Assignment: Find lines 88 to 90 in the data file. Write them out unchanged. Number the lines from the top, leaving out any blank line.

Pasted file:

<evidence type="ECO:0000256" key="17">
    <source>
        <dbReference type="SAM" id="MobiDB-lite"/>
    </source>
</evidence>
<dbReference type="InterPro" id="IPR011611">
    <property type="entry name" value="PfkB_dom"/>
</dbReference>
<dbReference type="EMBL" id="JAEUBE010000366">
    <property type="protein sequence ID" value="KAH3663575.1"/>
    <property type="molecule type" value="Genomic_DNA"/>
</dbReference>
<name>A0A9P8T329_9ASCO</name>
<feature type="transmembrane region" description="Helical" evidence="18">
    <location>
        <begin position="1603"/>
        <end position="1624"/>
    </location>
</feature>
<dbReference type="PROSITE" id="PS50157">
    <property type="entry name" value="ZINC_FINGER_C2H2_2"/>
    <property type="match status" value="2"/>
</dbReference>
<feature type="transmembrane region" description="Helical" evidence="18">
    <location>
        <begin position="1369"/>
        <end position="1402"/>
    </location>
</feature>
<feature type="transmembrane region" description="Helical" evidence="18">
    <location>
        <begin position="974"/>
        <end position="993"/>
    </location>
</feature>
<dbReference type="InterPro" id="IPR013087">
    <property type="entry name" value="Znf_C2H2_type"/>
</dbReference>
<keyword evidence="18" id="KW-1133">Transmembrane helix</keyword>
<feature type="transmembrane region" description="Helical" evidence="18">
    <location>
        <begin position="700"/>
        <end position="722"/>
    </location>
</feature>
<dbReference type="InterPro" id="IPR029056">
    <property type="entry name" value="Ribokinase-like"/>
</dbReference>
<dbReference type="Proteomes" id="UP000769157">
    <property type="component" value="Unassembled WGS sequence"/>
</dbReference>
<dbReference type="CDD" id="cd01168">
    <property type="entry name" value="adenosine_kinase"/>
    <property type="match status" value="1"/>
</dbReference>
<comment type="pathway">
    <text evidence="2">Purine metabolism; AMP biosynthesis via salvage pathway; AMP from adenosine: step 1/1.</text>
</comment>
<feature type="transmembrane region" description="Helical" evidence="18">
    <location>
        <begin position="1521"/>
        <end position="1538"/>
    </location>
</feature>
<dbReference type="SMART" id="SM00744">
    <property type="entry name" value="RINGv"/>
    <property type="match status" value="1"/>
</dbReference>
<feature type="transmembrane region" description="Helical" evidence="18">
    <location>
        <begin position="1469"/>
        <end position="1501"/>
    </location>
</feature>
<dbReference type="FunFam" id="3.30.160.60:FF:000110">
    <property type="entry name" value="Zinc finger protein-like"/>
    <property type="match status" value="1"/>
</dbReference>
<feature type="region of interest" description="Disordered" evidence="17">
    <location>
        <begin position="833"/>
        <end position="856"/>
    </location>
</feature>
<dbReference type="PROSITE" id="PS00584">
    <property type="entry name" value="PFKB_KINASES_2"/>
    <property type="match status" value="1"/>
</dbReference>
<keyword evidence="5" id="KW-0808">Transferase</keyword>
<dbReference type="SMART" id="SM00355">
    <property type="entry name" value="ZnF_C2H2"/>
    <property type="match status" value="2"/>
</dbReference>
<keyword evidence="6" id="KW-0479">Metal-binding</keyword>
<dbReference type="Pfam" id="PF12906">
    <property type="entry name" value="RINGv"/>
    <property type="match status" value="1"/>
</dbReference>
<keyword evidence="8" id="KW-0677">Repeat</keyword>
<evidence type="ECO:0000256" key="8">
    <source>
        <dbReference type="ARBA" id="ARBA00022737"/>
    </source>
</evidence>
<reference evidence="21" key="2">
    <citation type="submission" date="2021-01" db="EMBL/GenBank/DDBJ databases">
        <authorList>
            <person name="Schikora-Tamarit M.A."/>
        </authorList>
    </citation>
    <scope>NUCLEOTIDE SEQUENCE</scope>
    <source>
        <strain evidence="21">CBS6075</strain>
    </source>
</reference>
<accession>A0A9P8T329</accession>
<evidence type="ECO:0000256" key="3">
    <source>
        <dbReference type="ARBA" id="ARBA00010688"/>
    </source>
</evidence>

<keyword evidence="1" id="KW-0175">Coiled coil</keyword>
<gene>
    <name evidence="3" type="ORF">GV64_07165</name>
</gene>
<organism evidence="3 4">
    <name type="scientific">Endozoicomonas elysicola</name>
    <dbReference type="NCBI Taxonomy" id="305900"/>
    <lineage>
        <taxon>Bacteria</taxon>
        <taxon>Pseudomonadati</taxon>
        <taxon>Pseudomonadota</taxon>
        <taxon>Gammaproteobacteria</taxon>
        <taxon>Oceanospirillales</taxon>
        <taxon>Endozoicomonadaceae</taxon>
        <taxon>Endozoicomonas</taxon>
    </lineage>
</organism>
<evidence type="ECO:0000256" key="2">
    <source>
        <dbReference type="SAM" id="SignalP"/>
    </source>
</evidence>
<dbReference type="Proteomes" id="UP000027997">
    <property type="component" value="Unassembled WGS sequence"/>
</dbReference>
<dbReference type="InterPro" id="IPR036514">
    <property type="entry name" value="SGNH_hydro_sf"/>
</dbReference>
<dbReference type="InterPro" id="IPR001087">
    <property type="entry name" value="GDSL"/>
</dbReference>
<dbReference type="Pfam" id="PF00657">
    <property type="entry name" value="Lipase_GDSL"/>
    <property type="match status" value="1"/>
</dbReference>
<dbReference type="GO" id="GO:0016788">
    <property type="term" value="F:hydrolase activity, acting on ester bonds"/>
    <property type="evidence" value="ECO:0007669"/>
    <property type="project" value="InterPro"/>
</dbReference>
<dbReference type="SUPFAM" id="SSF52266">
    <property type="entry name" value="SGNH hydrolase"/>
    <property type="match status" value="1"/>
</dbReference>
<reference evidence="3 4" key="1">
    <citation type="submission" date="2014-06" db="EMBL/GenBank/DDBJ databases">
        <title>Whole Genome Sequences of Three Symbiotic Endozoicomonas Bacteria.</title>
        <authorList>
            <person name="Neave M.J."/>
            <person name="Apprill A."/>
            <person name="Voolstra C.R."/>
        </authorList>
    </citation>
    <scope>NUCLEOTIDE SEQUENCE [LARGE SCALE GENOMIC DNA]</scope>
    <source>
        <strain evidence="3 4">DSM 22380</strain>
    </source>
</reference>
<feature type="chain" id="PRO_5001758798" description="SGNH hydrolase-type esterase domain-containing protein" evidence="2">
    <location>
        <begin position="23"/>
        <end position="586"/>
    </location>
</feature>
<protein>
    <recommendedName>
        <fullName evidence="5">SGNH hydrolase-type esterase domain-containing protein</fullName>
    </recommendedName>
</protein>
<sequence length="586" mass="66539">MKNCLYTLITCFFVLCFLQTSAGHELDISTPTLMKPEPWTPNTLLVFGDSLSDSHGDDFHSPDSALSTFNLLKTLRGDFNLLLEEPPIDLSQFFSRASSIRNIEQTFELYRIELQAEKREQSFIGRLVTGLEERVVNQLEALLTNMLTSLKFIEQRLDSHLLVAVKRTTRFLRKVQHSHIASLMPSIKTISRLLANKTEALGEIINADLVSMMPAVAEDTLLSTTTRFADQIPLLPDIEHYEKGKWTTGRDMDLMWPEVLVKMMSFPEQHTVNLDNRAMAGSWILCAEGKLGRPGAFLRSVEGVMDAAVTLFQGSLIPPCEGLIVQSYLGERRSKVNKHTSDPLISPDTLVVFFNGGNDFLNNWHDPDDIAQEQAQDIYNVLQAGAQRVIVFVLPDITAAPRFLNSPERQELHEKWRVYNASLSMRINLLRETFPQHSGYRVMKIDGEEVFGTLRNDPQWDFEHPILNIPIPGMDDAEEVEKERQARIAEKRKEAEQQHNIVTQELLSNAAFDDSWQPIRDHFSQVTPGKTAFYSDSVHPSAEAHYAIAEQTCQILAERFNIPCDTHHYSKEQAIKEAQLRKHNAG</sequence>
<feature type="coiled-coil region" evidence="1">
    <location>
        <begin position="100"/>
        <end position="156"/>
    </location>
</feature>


</dbReference>
<keyword evidence="5" id="KW-0808">Transferase</keyword>
<dbReference type="SMART" id="SM00355">